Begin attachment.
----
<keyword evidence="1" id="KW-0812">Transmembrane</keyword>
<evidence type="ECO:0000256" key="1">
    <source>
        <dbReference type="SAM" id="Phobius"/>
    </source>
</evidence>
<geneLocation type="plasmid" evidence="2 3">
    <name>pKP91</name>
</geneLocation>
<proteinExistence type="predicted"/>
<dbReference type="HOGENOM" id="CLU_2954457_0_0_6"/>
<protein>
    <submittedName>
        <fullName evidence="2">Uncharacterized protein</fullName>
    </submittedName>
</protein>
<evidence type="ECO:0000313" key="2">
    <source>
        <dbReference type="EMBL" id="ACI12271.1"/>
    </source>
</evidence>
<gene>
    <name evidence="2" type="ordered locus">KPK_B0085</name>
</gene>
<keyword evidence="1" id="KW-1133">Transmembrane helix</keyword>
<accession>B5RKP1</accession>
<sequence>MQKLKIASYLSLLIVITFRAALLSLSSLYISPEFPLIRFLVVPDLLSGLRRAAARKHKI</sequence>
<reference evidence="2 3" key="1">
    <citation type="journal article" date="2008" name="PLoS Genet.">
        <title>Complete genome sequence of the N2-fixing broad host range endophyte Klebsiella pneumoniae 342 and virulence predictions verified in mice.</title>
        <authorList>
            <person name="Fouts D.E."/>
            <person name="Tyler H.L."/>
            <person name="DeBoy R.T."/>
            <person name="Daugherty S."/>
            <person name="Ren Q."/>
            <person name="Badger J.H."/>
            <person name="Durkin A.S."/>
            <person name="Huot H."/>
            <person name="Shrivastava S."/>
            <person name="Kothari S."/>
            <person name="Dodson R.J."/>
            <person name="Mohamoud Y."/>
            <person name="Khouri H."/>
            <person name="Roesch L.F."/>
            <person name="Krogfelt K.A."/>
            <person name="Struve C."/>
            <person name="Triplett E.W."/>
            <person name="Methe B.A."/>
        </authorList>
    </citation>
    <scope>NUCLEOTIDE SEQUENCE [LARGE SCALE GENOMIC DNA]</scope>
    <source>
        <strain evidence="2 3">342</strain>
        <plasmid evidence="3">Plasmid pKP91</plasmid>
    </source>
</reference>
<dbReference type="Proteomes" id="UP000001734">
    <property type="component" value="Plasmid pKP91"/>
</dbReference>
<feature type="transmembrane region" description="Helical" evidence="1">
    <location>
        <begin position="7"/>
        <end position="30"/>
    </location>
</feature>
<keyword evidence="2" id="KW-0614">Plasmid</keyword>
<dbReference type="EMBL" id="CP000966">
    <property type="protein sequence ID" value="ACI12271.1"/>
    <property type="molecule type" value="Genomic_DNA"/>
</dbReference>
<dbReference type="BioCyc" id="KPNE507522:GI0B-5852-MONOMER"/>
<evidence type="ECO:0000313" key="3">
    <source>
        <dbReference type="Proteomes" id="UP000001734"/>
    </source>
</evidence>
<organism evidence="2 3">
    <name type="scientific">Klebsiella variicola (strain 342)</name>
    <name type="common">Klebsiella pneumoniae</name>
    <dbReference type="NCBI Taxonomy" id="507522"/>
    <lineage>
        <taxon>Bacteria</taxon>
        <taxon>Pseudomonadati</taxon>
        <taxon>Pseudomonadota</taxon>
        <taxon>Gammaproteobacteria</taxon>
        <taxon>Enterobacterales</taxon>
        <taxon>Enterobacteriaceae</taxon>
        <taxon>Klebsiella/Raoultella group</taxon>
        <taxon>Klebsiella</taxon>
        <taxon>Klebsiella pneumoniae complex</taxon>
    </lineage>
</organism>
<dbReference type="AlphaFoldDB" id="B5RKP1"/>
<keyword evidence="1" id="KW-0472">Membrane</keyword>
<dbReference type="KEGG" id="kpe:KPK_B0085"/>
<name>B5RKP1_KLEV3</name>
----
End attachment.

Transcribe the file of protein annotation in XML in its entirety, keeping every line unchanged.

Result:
<keyword evidence="1" id="KW-0812">Transmembrane</keyword>
<evidence type="ECO:0000256" key="1">
    <source>
        <dbReference type="SAM" id="Phobius"/>
    </source>
</evidence>
<geneLocation type="plasmid" evidence="2 3">
    <name>pKP91</name>
</geneLocation>
<proteinExistence type="predicted"/>
<dbReference type="HOGENOM" id="CLU_2954457_0_0_6"/>
<protein>
    <submittedName>
        <fullName evidence="2">Uncharacterized protein</fullName>
    </submittedName>
</protein>
<evidence type="ECO:0000313" key="2">
    <source>
        <dbReference type="EMBL" id="ACI12271.1"/>
    </source>
</evidence>
<gene>
    <name evidence="2" type="ordered locus">KPK_B0085</name>
</gene>
<keyword evidence="1" id="KW-1133">Transmembrane helix</keyword>
<accession>B5RKP1</accession>
<sequence>MQKLKIASYLSLLIVITFRAALLSLSSLYISPEFPLIRFLVVPDLLSGLRRAAARKHKI</sequence>
<reference evidence="2 3" key="1">
    <citation type="journal article" date="2008" name="PLoS Genet.">
        <title>Complete genome sequence of the N2-fixing broad host range endophyte Klebsiella pneumoniae 342 and virulence predictions verified in mice.</title>
        <authorList>
            <person name="Fouts D.E."/>
            <person name="Tyler H.L."/>
            <person name="DeBoy R.T."/>
            <person name="Daugherty S."/>
            <person name="Ren Q."/>
            <person name="Badger J.H."/>
            <person name="Durkin A.S."/>
            <person name="Huot H."/>
            <person name="Shrivastava S."/>
            <person name="Kothari S."/>
            <person name="Dodson R.J."/>
            <person name="Mohamoud Y."/>
            <person name="Khouri H."/>
            <person name="Roesch L.F."/>
            <person name="Krogfelt K.A."/>
            <person name="Struve C."/>
            <person name="Triplett E.W."/>
            <person name="Methe B.A."/>
        </authorList>
    </citation>
    <scope>NUCLEOTIDE SEQUENCE [LARGE SCALE GENOMIC DNA]</scope>
    <source>
        <strain evidence="2 3">342</strain>
        <plasmid evidence="3">Plasmid pKP91</plasmid>
    </source>
</reference>
<dbReference type="Proteomes" id="UP000001734">
    <property type="component" value="Plasmid pKP91"/>
</dbReference>
<feature type="transmembrane region" description="Helical" evidence="1">
    <location>
        <begin position="7"/>
        <end position="30"/>
    </location>
</feature>
<keyword evidence="2" id="KW-0614">Plasmid</keyword>
<dbReference type="EMBL" id="CP000966">
    <property type="protein sequence ID" value="ACI12271.1"/>
    <property type="molecule type" value="Genomic_DNA"/>
</dbReference>
<dbReference type="BioCyc" id="KPNE507522:GI0B-5852-MONOMER"/>
<evidence type="ECO:0000313" key="3">
    <source>
        <dbReference type="Proteomes" id="UP000001734"/>
    </source>
</evidence>
<organism evidence="2 3">
    <name type="scientific">Klebsiella variicola (strain 342)</name>
    <name type="common">Klebsiella pneumoniae</name>
    <dbReference type="NCBI Taxonomy" id="507522"/>
    <lineage>
        <taxon>Bacteria</taxon>
        <taxon>Pseudomonadati</taxon>
        <taxon>Pseudomonadota</taxon>
        <taxon>Gammaproteobacteria</taxon>
        <taxon>Enterobacterales</taxon>
        <taxon>Enterobacteriaceae</taxon>
        <taxon>Klebsiella/Raoultella group</taxon>
        <taxon>Klebsiella</taxon>
        <taxon>Klebsiella pneumoniae complex</taxon>
    </lineage>
</organism>
<dbReference type="AlphaFoldDB" id="B5RKP1"/>
<keyword evidence="1" id="KW-0472">Membrane</keyword>
<dbReference type="KEGG" id="kpe:KPK_B0085"/>
<name>B5RKP1_KLEV3</name>